Faculty Articles

Feedback Regulation of Immune Response to Maximum Exercise in Gulf War Illness

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BCB '19: Proceedings of the 10th ACM International Conference on Bioinformatics, Computational Biology and Health Informatics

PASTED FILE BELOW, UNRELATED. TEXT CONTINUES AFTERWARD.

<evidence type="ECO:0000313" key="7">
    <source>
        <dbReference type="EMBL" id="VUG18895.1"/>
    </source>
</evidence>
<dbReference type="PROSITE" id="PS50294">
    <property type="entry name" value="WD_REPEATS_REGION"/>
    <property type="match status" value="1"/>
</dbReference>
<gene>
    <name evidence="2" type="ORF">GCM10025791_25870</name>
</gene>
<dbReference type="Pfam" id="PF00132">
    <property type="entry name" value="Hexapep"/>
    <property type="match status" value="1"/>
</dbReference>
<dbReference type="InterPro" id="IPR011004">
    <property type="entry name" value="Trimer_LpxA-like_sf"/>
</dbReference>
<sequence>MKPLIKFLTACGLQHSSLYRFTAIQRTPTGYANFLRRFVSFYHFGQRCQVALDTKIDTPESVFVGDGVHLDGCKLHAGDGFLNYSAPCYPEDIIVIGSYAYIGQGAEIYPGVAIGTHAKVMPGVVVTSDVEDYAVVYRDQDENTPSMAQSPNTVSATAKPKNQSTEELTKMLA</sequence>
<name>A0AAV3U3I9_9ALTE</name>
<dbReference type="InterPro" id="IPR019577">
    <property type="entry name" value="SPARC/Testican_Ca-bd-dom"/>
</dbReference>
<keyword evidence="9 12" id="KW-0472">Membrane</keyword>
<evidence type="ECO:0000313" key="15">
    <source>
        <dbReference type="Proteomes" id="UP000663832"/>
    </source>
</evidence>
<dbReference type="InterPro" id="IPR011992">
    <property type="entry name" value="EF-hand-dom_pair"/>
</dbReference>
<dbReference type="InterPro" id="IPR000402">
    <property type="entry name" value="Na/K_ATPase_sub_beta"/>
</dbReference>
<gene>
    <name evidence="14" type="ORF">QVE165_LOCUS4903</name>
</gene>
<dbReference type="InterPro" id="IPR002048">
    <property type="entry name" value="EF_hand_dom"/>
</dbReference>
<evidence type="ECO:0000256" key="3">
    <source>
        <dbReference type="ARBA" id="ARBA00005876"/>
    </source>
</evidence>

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Gulf War Illness is a disease that affects about a third of the veterans that served in the 1990-91 Persian Gulf War. The symptoms are varied, the cause is unknown, and there is no known treatment. In this paper we compare the dynamic characteristics of cytokines feedback response to exercise in n=12 veterans diagnosed with Gulf War Illness (GWI) and n=12 healthy veterans deployed to the same theatre of operations. A third-order transfer function is used to model the process dynamics of 18 cytokines projected onto principal components with a Proportional Integral Derivative (PID) controller enforcing the homeostatic regulation of these co-expression patterns. Transfer functions were fit to each subject for each principal component and the dynamic response parameters compared between the veteran control and GWI subject groups. Results of this analysis indicate that while much of the regulatory response dynamics are shared by both groups, there is a significant difference in the damping of the Th1:Th2 cytokine response to exercise in Gulf War Illness.



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